A lesson in the two biggest news events of the past week.» Read More
President Obama has never pushed hard for corporate tax reform, so his new stance is pure politics, Politico's Ben White says.
The immigration position of the border agents is non grata with its parent, the AFL-CIO, which has lobbied hard for immigration reform.
President Barack Obama discusses a wide range of subjects in an exclusive interview with CNBC's Steve Liesman. On the docket: Tax inversions, Washington inaction, the stock market and dealing with Russia.
President Barack Obama may be igniting debate by going after a tax loophole, but analysts see little chance Congress will take action soon.
There's been "nothing, nothing, nothing, nothing" from Obama on corporate tax cuts in five years, Grover Norquist tells CNBC.
In an exclusive CNBC interview, President Obama took aim at tax inversions. Watch the interview here.
A once-obscure tax dodge known as a corporate "inversion" is turning the tax reform debate upside down. Here's what you need to know.
States might need to spend only hundreds of dollars or less to protect Obamacare subsidies for residents currently enrolled in HealthCare.gov plans.
Obama's support of anti-inversion legislation only aims to put a patch on a larger problem—the need for corporate tax reform, CEOs tell CNBC.
President Obama will call for an end to a corporate loophole that allows companies to avoid federal taxes by shifting their tax domiciles overseas.
A Republican congressman will pressure the Securities and Exchange Commission for reforms after Bill Ackman's efforts to take over Allergan.
Moody's downgraded the general obligation bonds of Atlantic City, New Jersey to "junk," citing the casino town's declining tax base.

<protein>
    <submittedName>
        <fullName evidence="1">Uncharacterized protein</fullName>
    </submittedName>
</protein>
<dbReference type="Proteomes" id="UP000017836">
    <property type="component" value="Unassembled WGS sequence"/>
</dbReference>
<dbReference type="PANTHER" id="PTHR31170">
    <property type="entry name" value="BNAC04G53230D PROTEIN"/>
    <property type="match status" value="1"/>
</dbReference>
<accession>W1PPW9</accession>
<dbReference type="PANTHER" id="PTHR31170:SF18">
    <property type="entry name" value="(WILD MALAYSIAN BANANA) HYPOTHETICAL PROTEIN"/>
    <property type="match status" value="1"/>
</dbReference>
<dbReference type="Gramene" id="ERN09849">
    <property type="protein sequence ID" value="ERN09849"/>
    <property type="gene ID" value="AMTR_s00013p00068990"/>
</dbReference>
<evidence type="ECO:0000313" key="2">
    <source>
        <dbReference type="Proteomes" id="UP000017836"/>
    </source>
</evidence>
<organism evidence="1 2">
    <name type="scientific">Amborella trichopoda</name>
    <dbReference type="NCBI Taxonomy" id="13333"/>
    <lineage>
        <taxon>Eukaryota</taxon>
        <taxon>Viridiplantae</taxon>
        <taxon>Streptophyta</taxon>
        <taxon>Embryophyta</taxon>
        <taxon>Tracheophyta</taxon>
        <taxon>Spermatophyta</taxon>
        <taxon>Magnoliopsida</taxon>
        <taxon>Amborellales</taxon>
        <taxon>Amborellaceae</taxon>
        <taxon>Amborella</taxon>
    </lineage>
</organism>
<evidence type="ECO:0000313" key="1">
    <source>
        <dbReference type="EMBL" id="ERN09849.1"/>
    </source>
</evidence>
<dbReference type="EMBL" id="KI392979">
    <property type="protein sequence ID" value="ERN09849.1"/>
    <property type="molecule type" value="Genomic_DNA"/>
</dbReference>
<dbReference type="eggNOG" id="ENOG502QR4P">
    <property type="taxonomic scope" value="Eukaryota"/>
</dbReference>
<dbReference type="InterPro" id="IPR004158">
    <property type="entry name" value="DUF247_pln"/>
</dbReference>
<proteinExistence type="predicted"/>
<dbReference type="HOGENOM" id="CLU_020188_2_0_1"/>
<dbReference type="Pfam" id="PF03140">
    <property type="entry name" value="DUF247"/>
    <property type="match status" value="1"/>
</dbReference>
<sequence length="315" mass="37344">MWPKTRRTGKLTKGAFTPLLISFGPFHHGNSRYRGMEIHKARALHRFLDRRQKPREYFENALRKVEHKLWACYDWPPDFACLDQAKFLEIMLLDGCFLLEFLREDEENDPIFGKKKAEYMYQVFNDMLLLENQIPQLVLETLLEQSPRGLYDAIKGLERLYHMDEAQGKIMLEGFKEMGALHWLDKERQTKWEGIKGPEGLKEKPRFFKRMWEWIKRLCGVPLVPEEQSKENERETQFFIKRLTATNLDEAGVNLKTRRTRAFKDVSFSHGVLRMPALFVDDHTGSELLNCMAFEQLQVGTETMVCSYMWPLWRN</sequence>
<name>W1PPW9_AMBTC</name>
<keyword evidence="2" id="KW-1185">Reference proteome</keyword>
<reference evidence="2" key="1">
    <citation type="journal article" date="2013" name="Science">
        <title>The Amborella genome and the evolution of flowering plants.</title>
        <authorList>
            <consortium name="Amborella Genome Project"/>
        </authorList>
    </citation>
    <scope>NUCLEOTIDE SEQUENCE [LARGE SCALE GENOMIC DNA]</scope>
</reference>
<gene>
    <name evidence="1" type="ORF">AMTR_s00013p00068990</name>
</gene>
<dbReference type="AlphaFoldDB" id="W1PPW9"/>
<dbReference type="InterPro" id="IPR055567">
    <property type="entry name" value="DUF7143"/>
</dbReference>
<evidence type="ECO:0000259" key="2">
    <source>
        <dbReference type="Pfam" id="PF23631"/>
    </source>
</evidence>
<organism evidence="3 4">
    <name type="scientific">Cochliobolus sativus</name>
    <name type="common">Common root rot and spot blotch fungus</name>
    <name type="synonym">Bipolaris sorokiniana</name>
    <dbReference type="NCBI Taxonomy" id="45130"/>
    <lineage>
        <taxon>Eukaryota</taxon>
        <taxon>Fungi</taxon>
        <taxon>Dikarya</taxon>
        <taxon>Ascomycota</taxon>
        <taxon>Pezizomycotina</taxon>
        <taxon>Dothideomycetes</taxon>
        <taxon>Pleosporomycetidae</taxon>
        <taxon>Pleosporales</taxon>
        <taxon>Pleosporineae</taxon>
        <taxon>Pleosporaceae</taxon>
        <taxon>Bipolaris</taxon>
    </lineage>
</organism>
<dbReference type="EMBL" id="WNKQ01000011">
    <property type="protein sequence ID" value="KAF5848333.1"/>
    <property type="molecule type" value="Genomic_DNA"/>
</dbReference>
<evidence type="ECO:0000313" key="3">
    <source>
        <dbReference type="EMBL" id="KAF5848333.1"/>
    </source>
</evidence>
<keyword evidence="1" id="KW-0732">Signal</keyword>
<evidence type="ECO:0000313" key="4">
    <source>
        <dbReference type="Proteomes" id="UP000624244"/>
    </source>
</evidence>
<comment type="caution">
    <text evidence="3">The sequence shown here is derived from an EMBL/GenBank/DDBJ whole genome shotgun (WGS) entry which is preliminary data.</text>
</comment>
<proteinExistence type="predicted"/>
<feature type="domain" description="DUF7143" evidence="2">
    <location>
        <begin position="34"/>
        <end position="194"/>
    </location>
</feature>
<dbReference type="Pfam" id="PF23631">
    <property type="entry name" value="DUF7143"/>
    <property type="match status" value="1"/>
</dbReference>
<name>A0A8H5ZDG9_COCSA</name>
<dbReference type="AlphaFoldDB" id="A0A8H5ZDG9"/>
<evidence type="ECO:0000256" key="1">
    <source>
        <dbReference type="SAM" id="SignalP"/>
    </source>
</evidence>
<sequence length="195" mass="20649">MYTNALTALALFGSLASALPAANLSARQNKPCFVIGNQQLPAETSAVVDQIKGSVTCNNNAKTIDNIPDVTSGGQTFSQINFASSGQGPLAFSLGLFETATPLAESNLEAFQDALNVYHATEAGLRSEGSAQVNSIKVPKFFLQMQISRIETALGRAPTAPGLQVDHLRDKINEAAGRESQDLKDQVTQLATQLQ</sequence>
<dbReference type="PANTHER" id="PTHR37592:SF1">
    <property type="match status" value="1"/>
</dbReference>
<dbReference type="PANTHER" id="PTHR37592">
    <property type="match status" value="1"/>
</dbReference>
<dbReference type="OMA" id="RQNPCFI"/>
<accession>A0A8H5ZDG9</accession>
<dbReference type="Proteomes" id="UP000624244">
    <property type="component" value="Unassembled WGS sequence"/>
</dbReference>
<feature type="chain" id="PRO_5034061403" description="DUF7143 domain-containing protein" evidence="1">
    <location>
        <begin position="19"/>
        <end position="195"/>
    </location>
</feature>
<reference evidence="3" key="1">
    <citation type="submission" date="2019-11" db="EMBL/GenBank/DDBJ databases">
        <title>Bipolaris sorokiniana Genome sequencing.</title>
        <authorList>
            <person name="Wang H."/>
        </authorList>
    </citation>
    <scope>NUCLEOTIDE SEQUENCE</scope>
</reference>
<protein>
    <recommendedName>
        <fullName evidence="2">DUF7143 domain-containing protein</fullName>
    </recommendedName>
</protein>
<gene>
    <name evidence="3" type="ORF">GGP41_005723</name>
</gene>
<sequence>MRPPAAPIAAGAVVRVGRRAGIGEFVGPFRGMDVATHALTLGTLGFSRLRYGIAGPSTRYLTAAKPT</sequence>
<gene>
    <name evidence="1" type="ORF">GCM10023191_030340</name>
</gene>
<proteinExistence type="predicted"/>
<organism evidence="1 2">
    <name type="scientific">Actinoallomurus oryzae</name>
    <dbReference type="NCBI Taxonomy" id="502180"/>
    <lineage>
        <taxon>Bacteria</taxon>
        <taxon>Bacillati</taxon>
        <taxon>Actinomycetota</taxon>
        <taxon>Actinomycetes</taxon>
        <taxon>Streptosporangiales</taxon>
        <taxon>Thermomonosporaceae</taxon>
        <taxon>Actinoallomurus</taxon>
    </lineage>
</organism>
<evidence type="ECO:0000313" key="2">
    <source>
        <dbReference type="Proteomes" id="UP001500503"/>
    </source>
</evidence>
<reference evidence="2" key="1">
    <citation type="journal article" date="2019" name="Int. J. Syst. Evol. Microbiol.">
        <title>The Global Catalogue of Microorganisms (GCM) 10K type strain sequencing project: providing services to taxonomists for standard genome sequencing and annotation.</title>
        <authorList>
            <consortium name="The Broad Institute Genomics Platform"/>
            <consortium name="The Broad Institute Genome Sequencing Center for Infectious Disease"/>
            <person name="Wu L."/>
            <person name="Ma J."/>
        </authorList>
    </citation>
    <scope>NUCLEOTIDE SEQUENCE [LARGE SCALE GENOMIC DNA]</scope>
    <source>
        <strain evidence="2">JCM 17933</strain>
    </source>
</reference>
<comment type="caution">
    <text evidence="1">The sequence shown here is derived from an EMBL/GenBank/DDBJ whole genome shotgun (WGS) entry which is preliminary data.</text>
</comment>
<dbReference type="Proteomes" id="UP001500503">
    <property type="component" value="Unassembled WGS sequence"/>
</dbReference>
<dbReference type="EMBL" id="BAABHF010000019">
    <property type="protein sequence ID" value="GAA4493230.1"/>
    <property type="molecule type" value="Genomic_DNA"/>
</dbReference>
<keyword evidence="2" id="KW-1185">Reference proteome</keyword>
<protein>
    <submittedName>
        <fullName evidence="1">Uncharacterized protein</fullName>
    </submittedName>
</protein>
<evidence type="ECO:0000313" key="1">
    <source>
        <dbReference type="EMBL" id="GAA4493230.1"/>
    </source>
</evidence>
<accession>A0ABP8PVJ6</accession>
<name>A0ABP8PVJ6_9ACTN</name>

The federal government says 10.3 million adults have become newly insured since the launch of Obamacare last fall.
The SEC adopted rules designed to curb the risk of investor runs on money market funds.
When Senate Majority Leader Harry Reid went "nuclear" last winter, he just might have saved a major part of Obamacare from a huge challenge it faces.
Despite security concerns and an FAA ban, Secretary of State John Kerry and former New York Mayor Michael Bloomberg flew into Israel on Wednesday.
Detroit may be moving to resolve its pension crisis, but New Jersey's pension problems are just heating up.
Momentum is building toward a deal that would make painful losses inevitable for investors holding about $20 billion in Puerto Rican bonds.
In a dramatic split decision, two federal appellate panels disagreed on the legality of billions of dollars in government subsidies for Obamacare.
The White House dismissed the legal defeat as "interesting to legal theorists," but House Speaker John Boehner said it's further proof that Obamacare "is completely unworkable."